The new variant of COVID-19 has been described as “a real cause of concern” in the UK, which is believed to be behind the rapid spread of infections in the south-east.
But this is not the first time the virus has mutated since the outbreak, it may be a mutation – or a change in the virus’s genetic makeup – that may even be the first time it has changed how infectious it is.
So, what do we know about this so far?
Is it more contagious?
Yes. It seems. Prime Minister Boris Johnson said New variant strain, VUI-202012/01, may be 70% more contagious and may increase the R number to 0.4.
Recent figures suggest that the strain is responsible for 43% of new infections in the Southeast – 59% of new cases in the east of the UK and 62% in London.
Professor Chris Witty, the UK’s chief medical officer, said: “They have risen very fast over the last few weeks.”
Sir Patrick Valens, Chief Scientific Adviser, noted that “an unusually large number of variations” – 23 different variations – have been identified by this new strain.
Following preliminary modeling data and rapidly increasing incidence rates in the Southeast, the New and Emerging Respiratory Virus Threat Advisory Group (NERVTAG) now acknowledges that the new strain could spread rapidly.
Professor Witty said he had warned the World Health Organization about its existence – and would focus on analyzing data related to the spread of the mutation.
As he announced the introduction Layer 4 controls To London and the Southeast, Boris Johnson told the nation: “As science changes, so must our response.
“When the virus changes its attack methods, we have to change our security system – as your Prime Minister, I truly believe there is no alternative.”
Professor Witty urged people not to travel outside these areas because it is “significantly at risk” to pass.
Will it make people more sick?
Professor Witty said “there is currently no evidence that the new strain causes a higher mortality rate or affects vaccines and treatment,” but work is underway to confirm this.
However, Jeremy Farrer, director of the Wellcome Trust, a medical research charity, said in a tweet that its existence was still “worrying and a real cause for concern”.
He added: “Research is ongoing to understand more, but it is important to act urgently now. No part of the UK has to worry globally. The situation is as weak as in many other countries.”
Does the new strain respond to the vaccine?
The COVID-19 The Genomics UK (COG-UK) consortium said it was difficult to predict whether any mutation would be significant when it first emerged, but acknowledged that any changes that could lead to a restructuring increase or vaccine failure would be a major concern.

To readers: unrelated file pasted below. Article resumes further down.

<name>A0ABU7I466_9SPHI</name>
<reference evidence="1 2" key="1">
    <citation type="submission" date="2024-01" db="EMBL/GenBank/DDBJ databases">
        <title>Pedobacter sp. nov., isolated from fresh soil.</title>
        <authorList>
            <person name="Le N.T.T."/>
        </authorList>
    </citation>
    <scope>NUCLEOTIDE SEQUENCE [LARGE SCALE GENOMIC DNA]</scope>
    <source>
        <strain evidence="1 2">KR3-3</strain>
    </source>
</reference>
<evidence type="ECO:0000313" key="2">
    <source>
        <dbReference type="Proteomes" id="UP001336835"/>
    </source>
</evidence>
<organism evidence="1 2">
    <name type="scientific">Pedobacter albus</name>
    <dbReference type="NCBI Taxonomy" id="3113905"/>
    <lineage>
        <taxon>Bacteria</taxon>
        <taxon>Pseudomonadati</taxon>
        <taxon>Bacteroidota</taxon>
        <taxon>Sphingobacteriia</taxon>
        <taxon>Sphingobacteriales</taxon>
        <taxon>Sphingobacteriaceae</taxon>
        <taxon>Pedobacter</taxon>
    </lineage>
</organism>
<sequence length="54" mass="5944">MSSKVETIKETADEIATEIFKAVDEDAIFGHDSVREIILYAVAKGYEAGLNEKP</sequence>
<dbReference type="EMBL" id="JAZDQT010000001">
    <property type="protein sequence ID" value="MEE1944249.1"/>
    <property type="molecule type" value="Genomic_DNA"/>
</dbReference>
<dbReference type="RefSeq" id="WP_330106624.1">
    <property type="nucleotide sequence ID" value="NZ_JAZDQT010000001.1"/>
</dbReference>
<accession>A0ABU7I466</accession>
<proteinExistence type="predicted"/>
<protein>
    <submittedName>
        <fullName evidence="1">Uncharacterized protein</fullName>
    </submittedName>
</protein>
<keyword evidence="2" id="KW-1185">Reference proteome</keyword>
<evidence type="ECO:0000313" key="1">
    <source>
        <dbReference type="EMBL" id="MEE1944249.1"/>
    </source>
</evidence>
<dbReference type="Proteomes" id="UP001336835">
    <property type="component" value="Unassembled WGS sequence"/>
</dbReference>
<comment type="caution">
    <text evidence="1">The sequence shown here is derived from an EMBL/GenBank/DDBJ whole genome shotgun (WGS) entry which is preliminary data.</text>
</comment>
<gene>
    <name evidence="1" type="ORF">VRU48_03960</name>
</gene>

But Professor Witty says that until now, there is no evidence to suggest vaccines and treatments for new strain sufferers.
He warned that “urgent work” was being done to ensure this, and that “more than ever, it was important for people to continue to take action to reduce the spread of the virus.”
So far, experts have not found any variants that can make a vaccine less effective, and the virus is slow to change.
Professor Witty said it would be surprising if the vaccine had an impact.
Federico Giorgi, a University of Bologna researcher who coordinated a study on strains of COVID-19, told the Science Daily: “The SARS-CoV-2 corona virus is already adapting to infect humans, and this explains its low evolution.
“This means that the therapies we develop, including vaccines, are effective against all viral strains.”
What are the different strains?
So far, COVID-19 has had at least seven major groups or strains because it is compatible with its human hosts.
The original strain, discovered in the Chinese city of Wuhan in December last year, is called El Strain.
It was changed to S strain at the beginning of 2020, following the V and G strains.
Strain G is commonly found in Europe and North America – but these continents were slow to control movement, allowing the virus to spread rapidly, so GR, GH, and GV
Meanwhile, the original El Strain lasted a long time in Asia because many countries, including China, were quick to close their borders and stop the movement.
Many less frequent mutations are grouped together as strain O.
In Denmark, officials were concerned about the spread of the virus to 12 people related to mink farming.
They feared the mutation could inhibit the effectiveness of a vaccine because it occurred in spike protein, which resulted in the government ordering a large calf of up to 17 million animals and a month-long lockout.
What are the most common strains around the world?
G strains now dominate around the world, especially in Italy and Europe, corresponding to spikes in eruptions.
A specific mutation, D614G, is the most common variant. Some experts say this variant has made the virus more contagious, but other studies have contradicted this.
Meanwhile, previous strains such as the original L strain and V strain are gradually disappearing.
Reuters News Agency’s analysis that Australia’s rapid response to epidemics and effective social remote measures has eliminated the spread of previous L & S strains in the country, and new infections as a result of G strains brought in from abroad.
In Asia, G, GH and GR strains have been on the rise since the beginning of March, more than a month after they began to spread in Europe.